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Iron Oxide.—This compound is indicated by the red colour of the ash residue after ignition of the cocoa; but its presence, as well as that of the sulphate and carbonate of lime, is of such rare occurrence that comparatively little interest attaches to this part of the analysis. If either of the substances were indicated, their estimation could be effected by the usual process for the estimation of lime, sulphates, etc.
SUGARS are amongst the most widely-diffused substances in the vegetable kingdom ; but those which appear in commerce are capable of being divided into two classes—viz. that corresponding to sugar from the sugar-cane, and the class corresponding to glucose.
Origin.-Sucrose, or cane-sugar, has its source
ist. In certain grasses, to which the generic name Saccharum is applied, and which are cultivated chiefly in India, the East and West India Islands, Mauritius, South America, and China.
2nd. In Sorghum saccharatus, a native of India, cultivated in the United States under the name of Chinese sugar-cane, and known also as “Sorghum."
3rd. In the common beet (Beta vulgaris).
5th. In the sap of certain palms, such as the cocoa-nut (Cocos nucifera), the wild date-palm (Phænix sylvestris), and the Borassus flabelliformis, from which is derived a low-class sugar, known in commerce by the name of " Jaggery.”
6th. In the green stalks of maize or Indian corn (Zea mays).
The sugar derived from the above sources is that which is almost exclusively used for domestic purposes. It is crystalline,
soluble in one-third of its weight of cold water, and, when pure, has a specific gravity of 1'593 at 39° F. (4° C.)
The principal sugars corresponding to glucose are—Dextro glucose, produced by the hydration of starch under the influence of dilute acids, and existing ready-formed, sometimes with cane-sugar and sometimes with lævulose in fruits ; Maltose, produced by the action of malt-extract on starch; Lævulose, formed from cane-sugar, along with dextro-glucose, by the action of dilute mineral acidsthe two kinds existing in equal proportions in what is known as Invert Sugar; and Mannitose, produced by the oxidation of mannite.
Description.—Cane-sugar.—There are a great many varieties of sugar-cane or Saccharum officinarum, the most important being the common cane, having a yellow stem, and called by the West Indians “Creole,” or “Native Cane;” the purple cane, having a purple stem and richer juice, and called in India “karambou kari ;” and the gigantic cane, having a large, light-coloured stem, called in India, “karambou valli.” They are all the products of tropical or sub-tropical climates, flourishing best in moist and nutritious soils. They vary in height from 6 feet to 18 feet, the average being 10 or 12. The diameter of the stem is from 1/2 to 2 inches, and the joints on a single stem number from 40 to 80. They require from twelve to sixteen months to arrive at maturity. After being cut down, they strike again from the stole, the fresh stems being called “rattoons." The length of the joint diminishes every year, while the richness of the juice increases. At the end of five or six years, however, it is necessary to renew the plantation. As soon as the canes are ripe, they are cut down during dry weather, stripped of their leaves and watery top joints, which serve for shoots, then carried as quickly as possible to the millhouse, and crushed between rollers. The juice—which, as it flows from the mill, varies in specific gravity from 1'067 to 1'106—is then heated slightly, and treated either with milk of lime or sulphite of 'ime, by which the small quantity of acid present in the solution is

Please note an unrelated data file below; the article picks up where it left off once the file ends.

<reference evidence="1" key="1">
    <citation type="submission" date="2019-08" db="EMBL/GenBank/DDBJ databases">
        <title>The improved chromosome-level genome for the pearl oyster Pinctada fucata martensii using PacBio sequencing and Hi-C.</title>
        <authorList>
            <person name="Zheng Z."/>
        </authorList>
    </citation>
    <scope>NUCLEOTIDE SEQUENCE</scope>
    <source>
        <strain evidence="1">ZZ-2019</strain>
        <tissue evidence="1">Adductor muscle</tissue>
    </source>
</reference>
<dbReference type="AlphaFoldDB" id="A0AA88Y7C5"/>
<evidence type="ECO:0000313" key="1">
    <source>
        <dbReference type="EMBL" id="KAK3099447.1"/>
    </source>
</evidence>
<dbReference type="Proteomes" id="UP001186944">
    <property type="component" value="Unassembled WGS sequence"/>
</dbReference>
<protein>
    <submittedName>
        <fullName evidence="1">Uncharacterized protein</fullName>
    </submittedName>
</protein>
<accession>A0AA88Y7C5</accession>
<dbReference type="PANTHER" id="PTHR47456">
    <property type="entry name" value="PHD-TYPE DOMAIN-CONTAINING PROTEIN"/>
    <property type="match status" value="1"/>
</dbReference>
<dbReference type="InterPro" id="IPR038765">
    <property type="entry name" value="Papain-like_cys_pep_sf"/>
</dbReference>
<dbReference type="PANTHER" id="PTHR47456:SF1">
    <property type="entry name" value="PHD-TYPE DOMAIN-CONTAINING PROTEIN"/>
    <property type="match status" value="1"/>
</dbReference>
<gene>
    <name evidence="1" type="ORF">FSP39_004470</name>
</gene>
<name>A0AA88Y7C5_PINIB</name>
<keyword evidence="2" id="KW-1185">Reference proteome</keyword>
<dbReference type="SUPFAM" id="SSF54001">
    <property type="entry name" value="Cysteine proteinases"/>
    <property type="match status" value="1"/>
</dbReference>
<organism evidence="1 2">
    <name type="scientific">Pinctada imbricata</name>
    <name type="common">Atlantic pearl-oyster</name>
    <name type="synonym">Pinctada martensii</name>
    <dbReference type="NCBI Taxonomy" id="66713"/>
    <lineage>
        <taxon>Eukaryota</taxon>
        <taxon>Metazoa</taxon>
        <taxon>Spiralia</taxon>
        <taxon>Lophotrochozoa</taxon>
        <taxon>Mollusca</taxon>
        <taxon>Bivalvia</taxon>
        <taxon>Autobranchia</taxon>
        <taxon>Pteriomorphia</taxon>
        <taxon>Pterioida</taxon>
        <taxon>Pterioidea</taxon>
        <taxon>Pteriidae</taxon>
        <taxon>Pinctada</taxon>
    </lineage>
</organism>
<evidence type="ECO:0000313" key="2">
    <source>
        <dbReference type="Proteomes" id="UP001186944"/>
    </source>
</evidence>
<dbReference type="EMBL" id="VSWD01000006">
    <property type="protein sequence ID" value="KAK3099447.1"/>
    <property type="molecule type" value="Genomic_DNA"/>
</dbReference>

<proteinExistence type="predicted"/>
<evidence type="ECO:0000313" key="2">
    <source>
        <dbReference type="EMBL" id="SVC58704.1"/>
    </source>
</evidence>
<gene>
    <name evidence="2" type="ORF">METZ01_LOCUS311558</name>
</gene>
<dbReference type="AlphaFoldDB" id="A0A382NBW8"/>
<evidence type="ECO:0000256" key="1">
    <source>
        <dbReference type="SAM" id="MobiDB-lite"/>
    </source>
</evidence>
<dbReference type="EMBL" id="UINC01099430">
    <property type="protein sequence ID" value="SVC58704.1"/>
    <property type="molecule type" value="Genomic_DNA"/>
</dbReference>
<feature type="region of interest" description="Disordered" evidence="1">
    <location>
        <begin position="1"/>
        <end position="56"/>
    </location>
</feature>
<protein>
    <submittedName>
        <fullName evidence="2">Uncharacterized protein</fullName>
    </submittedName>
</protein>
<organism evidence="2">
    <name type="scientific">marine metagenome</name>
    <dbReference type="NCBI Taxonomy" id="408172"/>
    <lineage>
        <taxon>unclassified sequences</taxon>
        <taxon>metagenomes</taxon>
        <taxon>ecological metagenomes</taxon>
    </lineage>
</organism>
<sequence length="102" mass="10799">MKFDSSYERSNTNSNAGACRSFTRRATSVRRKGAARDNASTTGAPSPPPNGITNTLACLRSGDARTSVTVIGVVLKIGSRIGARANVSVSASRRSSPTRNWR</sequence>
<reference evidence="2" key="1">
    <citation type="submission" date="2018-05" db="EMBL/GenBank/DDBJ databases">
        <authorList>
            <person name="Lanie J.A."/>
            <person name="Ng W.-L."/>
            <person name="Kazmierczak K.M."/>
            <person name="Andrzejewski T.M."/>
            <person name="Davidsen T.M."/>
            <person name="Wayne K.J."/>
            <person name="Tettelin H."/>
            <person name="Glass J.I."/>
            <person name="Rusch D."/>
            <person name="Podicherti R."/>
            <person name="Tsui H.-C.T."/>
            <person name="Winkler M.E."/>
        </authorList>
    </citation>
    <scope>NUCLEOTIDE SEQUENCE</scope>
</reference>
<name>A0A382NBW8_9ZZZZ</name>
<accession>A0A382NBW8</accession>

neutralised, the tendency to fermentation corrected, and a large quantity of impurities made to rise to the top in the form of scum. This being removed, the partly-clarified juice is evaporated down and crystallized, the product being imported into this country chiefly as raw sugar.